To What Extent Do Fiscal Regimes Equalize Opportunities For Income Acquisition Among Citizens
This project employs the theory of opportunity, described in Roemer's book (Equality of Opportunity, Harvard University Press, 1998), to compute the extent to which tax-and-transfer regimes in ten countries equalize opportunities among citizens for income acquisition. Roughly speaking, equality of opportunity for incomes has been achieved in a country when it is the case that the distributions of post-fisc income are the same for different types of citizen, where a citizen's type is defined by the socio-economic status of his parents. Intuitively, a country will have equalized opportunity if the chances of earning high (or low) income are equal for citizens from all family backgrounds. Of course, pre-fisc income distributions, by type, will not be identical, as long as the educational system does not entirely make up for the disadvantage that children, who come from poor families face, but the tax-and-transfer system can play a role in rectifying that inequality. We include, in our computation, two numbers that summarize the extent to which each country's current fiscal regime achieves equalization of opportunities for income, and the deadweight loss that would be incurred by moving to the regime that does.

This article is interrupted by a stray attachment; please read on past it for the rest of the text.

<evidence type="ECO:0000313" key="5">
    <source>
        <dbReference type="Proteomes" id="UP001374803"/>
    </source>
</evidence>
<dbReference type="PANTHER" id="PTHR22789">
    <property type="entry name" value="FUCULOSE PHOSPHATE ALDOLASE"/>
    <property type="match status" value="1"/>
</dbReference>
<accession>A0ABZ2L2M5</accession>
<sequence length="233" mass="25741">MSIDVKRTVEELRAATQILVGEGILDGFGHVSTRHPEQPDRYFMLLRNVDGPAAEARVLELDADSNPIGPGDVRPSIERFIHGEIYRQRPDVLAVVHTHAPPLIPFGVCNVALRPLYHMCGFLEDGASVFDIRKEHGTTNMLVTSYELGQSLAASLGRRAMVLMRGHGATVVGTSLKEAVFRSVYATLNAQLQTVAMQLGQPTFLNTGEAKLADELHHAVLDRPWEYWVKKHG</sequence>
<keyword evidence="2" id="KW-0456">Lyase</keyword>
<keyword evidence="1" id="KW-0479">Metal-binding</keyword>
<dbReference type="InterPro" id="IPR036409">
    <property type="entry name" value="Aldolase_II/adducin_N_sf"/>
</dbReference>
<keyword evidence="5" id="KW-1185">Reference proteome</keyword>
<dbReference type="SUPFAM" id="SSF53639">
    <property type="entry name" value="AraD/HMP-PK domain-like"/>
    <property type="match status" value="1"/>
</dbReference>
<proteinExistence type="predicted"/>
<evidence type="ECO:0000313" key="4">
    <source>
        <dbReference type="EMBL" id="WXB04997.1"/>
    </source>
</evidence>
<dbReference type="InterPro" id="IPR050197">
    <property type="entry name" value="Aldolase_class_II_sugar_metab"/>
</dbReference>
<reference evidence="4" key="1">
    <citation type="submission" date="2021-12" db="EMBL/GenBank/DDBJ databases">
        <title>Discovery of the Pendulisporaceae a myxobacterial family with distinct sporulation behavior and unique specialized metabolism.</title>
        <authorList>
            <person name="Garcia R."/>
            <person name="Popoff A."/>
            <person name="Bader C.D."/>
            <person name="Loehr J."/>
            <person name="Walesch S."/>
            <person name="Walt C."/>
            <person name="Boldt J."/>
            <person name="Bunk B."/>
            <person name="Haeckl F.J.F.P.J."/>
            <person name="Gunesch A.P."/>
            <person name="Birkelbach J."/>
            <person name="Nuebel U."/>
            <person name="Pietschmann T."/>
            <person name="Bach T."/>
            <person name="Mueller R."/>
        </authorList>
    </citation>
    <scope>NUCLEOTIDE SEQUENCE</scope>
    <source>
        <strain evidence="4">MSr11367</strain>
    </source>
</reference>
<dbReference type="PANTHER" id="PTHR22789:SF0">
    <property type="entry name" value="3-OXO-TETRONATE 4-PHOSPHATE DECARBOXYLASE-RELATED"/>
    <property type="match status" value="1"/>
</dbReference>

|Date of creation:|
|Date of revision:|
|Contact details of provider:|| Postal: University of California Davis - Department of Economics. One Shields Ave., California 95616-8578|
Phone: (530) 752-0741
Fax: (530) 752-9382
Web page: http://www.econ.ucdavis.edu/
More information through EDIRC
When requesting a correction, please mention this item's handle: RePEc:fth:caldec:00-03. See general information about how to correct material in RePEc.
For technical questions regarding this item, or to correct its authors, title, abstract, bibliographic or download information, contact: (Thomas Krichel)
If references are entirely missing, you can add them using this form.